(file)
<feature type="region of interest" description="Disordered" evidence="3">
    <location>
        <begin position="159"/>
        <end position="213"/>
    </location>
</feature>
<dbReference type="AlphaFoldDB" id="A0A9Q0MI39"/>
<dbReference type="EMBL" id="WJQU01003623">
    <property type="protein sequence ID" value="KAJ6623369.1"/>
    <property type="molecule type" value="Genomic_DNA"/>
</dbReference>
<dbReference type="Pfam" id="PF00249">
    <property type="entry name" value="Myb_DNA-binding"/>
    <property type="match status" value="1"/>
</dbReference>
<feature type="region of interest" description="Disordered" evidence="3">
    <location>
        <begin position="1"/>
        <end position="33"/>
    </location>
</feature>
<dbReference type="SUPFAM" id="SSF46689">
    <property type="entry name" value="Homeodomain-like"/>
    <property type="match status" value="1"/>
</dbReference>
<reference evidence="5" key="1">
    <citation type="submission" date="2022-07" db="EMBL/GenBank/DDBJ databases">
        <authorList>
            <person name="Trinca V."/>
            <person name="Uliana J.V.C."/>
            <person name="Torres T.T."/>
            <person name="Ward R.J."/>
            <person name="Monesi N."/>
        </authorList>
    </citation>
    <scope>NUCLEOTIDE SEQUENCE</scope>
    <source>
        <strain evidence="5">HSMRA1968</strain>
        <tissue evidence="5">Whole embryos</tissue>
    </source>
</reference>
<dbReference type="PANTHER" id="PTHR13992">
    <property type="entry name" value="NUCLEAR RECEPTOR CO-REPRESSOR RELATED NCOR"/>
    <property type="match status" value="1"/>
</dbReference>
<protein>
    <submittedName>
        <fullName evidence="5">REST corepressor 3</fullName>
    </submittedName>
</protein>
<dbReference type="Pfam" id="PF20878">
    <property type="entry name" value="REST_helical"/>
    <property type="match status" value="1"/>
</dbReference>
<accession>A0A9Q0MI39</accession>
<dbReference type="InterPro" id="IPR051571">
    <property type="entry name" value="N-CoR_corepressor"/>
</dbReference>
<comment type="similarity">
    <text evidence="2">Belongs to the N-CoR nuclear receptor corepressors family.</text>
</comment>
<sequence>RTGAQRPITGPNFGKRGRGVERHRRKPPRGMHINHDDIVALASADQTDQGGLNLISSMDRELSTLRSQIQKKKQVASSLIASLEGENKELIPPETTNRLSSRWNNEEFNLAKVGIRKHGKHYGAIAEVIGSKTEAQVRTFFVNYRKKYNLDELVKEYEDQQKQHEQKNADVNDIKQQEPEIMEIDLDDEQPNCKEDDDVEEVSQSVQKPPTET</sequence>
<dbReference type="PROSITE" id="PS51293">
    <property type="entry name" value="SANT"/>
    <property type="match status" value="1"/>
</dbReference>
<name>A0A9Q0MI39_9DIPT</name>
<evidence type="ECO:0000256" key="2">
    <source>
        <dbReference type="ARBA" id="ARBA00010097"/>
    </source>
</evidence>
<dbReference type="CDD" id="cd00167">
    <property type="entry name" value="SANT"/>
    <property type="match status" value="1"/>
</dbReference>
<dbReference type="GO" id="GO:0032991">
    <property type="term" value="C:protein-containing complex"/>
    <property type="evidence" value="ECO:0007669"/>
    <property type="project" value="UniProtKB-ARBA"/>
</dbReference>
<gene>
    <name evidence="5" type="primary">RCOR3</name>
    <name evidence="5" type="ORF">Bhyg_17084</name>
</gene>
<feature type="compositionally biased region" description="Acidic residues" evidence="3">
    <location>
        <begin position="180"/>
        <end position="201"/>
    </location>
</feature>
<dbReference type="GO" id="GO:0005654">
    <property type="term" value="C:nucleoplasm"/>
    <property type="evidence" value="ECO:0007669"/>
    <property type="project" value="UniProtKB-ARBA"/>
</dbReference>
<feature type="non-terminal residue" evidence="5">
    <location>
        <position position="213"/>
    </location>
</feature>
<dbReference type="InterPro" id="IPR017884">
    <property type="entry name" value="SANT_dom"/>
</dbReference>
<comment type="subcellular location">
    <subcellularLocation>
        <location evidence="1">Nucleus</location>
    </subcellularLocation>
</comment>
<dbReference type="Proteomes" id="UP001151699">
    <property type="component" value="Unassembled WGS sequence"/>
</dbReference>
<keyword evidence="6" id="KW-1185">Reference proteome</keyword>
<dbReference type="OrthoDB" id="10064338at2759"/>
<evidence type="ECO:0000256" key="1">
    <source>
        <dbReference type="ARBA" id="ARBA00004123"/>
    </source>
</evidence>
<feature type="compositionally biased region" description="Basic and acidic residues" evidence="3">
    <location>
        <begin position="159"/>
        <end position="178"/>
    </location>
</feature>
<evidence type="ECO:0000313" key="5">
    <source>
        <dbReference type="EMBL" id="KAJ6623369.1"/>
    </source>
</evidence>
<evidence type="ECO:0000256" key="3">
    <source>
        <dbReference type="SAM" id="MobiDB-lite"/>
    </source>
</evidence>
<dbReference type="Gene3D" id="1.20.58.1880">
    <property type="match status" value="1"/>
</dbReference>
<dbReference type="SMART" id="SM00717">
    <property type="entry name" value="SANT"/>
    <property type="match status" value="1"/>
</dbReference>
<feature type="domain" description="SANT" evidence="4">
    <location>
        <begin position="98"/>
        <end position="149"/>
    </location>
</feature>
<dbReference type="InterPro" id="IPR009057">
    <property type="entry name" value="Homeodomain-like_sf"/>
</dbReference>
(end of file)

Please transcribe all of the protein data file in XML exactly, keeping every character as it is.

<feature type="region of interest" description="Disordered" evidence="3">
    <location>
        <begin position="159"/>
        <end position="213"/>
    </location>
</feature>
<dbReference type="AlphaFoldDB" id="A0A9Q0MI39"/>
<dbReference type="EMBL" id="WJQU01003623">
    <property type="protein sequence ID" value="KAJ6623369.1"/>
    <property type="molecule type" value="Genomic_DNA"/>
</dbReference>
<dbReference type="Pfam" id="PF00249">
    <property type="entry name" value="Myb_DNA-binding"/>
    <property type="match status" value="1"/>
</dbReference>
<feature type="region of interest" description="Disordered" evidence="3">
    <location>
        <begin position="1"/>
        <end position="33"/>
    </location>
</feature>
<dbReference type="SUPFAM" id="SSF46689">
    <property type="entry name" value="Homeodomain-like"/>
    <property type="match status" value="1"/>
</dbReference>
<reference evidence="5" key="1">
    <citation type="submission" date="2022-07" db="EMBL/GenBank/DDBJ databases">
        <authorList>
            <person name="Trinca V."/>
            <person name="Uliana J.V.C."/>
            <person name="Torres T.T."/>
            <person name="Ward R.J."/>
            <person name="Monesi N."/>
        </authorList>
    </citation>
    <scope>NUCLEOTIDE SEQUENCE</scope>
    <source>
        <strain evidence="5">HSMRA1968</strain>
        <tissue evidence="5">Whole embryos</tissue>
    </source>
</reference>
<dbReference type="PANTHER" id="PTHR13992">
    <property type="entry name" value="NUCLEAR RECEPTOR CO-REPRESSOR RELATED NCOR"/>
    <property type="match status" value="1"/>
</dbReference>
<protein>
    <submittedName>
        <fullName evidence="5">REST corepressor 3</fullName>
    </submittedName>
</protein>
<dbReference type="Pfam" id="PF20878">
    <property type="entry name" value="REST_helical"/>
    <property type="match status" value="1"/>
</dbReference>
<accession>A0A9Q0MI39</accession>
<dbReference type="InterPro" id="IPR051571">
    <property type="entry name" value="N-CoR_corepressor"/>
</dbReference>
<comment type="similarity">
    <text evidence="2">Belongs to the N-CoR nuclear receptor corepressors family.</text>
</comment>
<sequence>RTGAQRPITGPNFGKRGRGVERHRRKPPRGMHINHDDIVALASADQTDQGGLNLISSMDRELSTLRSQIQKKKQVASSLIASLEGENKELIPPETTNRLSSRWNNEEFNLAKVGIRKHGKHYGAIAEVIGSKTEAQVRTFFVNYRKKYNLDELVKEYEDQQKQHEQKNADVNDIKQQEPEIMEIDLDDEQPNCKEDDDVEEVSQSVQKPPTET</sequence>
<dbReference type="PROSITE" id="PS51293">
    <property type="entry name" value="SANT"/>
    <property type="match status" value="1"/>
</dbReference>
<name>A0A9Q0MI39_9DIPT</name>
<evidence type="ECO:0000256" key="2">
    <source>
        <dbReference type="ARBA" id="ARBA00010097"/>
    </source>
</evidence>
<dbReference type="CDD" id="cd00167">
    <property type="entry name" value="SANT"/>
    <property type="match status" value="1"/>
</dbReference>
<dbReference type="GO" id="GO:0032991">
    <property type="term" value="C:protein-containing complex"/>
    <property type="evidence" value="ECO:0007669"/>
    <property type="project" value="UniProtKB-ARBA"/>
</dbReference>
<gene>
    <name evidence="5" type="primary">RCOR3</name>
    <name evidence="5" type="ORF">Bhyg_17084</name>
</gene>
<feature type="compositionally biased region" description="Acidic residues" evidence="3">
    <location>
        <begin position="180"/>
        <end position="201"/>
    </location>
</feature>
<dbReference type="GO" id="GO:0005654">
    <property type="term" value="C:nucleoplasm"/>
    <property type="evidence" value="ECO:0007669"/>
    <property type="project" value="UniProtKB-ARBA"/>
</dbReference>
<feature type="non-terminal residue" evidence="5">
    <location>
        <position position="213"/>
    </location>
</feature>
<dbReference type="InterPro" id="IPR017884">
    <property type="entry name" value="SANT_dom"/>
</dbReference>
<comment type="subcellular location">
    <subcellularLocation>
        <location evidence="1">Nucleus</location>
    </subcellularLocation>
</comment>
<dbReference type="Proteomes" id="UP001151699">
    <property type="component" value="Unassembled WGS sequence"/>
</dbReference>
<keyword evidence="6" id="KW-1185">Reference proteome</keyword>
<dbReference type="OrthoDB" id="10064338at2759"/>
<evidence type="ECO:0000256" key="1">
    <source>
        <dbReference type="ARBA" id="ARBA00004123"/>
    </source>
</evidence>
<feature type="compositionally biased region" description="Basic and acidic residues" evidence="3">
    <location>
        <begin position="159"/>
        <end position="178"/>
    </location>
</feature>
<evidence type="ECO:0000313" key="5">
    <source>
        <dbReference type="EMBL" id="KAJ6623369.1"/>
    </source>
</evidence>
<evidence type="ECO:0000256" key="3">
    <source>
        <dbReference type="SAM" id="MobiDB-lite"/>
    </source>
</evidence>
<dbReference type="Gene3D" id="1.20.58.1880">
    <property type="match status" value="1"/>
</dbReference>
<dbReference type="SMART" id="SM00717">
    <property type="entry name" value="SANT"/>
    <property type="match status" value="1"/>
</dbReference>
<feature type="domain" description="SANT" evidence="4">
    <location>
        <begin position="98"/>
        <end position="149"/>
    </location>
</feature>
<dbReference type="InterPro" id="IPR009057">
    <property type="entry name" value="Homeodomain-like_sf"/>
</dbReference>